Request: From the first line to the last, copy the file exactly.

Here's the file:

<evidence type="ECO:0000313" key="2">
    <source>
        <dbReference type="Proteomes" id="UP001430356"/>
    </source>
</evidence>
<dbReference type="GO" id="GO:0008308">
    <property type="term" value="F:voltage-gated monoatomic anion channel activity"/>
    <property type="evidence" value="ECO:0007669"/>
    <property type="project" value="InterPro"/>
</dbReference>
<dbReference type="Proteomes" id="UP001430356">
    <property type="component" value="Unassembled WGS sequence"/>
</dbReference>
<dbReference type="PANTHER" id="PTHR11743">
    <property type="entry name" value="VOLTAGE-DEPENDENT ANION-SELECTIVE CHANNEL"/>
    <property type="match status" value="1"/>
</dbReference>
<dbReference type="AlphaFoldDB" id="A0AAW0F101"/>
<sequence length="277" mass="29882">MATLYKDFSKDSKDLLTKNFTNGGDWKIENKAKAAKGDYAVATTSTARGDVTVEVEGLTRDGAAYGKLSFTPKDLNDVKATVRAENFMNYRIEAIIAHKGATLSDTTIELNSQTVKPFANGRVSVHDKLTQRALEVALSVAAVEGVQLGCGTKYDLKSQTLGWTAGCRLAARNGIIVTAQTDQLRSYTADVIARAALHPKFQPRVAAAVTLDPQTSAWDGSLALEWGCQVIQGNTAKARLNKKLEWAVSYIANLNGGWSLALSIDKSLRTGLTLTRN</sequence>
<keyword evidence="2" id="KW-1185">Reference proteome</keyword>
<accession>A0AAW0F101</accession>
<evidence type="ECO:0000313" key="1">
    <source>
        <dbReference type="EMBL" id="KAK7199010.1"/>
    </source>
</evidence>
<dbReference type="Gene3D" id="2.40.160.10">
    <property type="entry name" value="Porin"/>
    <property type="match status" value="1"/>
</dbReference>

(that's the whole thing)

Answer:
<evidence type="ECO:0000313" key="2">
    <source>
        <dbReference type="Proteomes" id="UP001430356"/>
    </source>
</evidence>
<dbReference type="GO" id="GO:0008308">
    <property type="term" value="F:voltage-gated monoatomic anion channel activity"/>
    <property type="evidence" value="ECO:0007669"/>
    <property type="project" value="InterPro"/>
</dbReference>
<dbReference type="Proteomes" id="UP001430356">
    <property type="component" value="Unassembled WGS sequence"/>
</dbReference>
<dbReference type="PANTHER" id="PTHR11743">
    <property type="entry name" value="VOLTAGE-DEPENDENT ANION-SELECTIVE CHANNEL"/>
    <property type="match status" value="1"/>
</dbReference>
<dbReference type="AlphaFoldDB" id="A0AAW0F101"/>
<sequence length="277" mass="29882">MATLYKDFSKDSKDLLTKNFTNGGDWKIENKAKAAKGDYAVATTSTARGDVTVEVEGLTRDGAAYGKLSFTPKDLNDVKATVRAENFMNYRIEAIIAHKGATLSDTTIELNSQTVKPFANGRVSVHDKLTQRALEVALSVAAVEGVQLGCGTKYDLKSQTLGWTAGCRLAARNGIIVTAQTDQLRSYTADVIARAALHPKFQPRVAAAVTLDPQTSAWDGSLALEWGCQVIQGNTAKARLNKKLEWAVSYIANLNGGWSLALSIDKSLRTGLTLTRN</sequence>
<keyword evidence="2" id="KW-1185">Reference proteome</keyword>
<accession>A0AAW0F101</accession>
<evidence type="ECO:0000313" key="1">
    <source>
        <dbReference type="EMBL" id="KAK7199010.1"/>
    </source>
</evidence>
<dbReference type="Gene3D" id="2.40.160.10">
    <property type="entry name" value="Porin"/>
    <property type="match status" value="1"/>
</dbReference>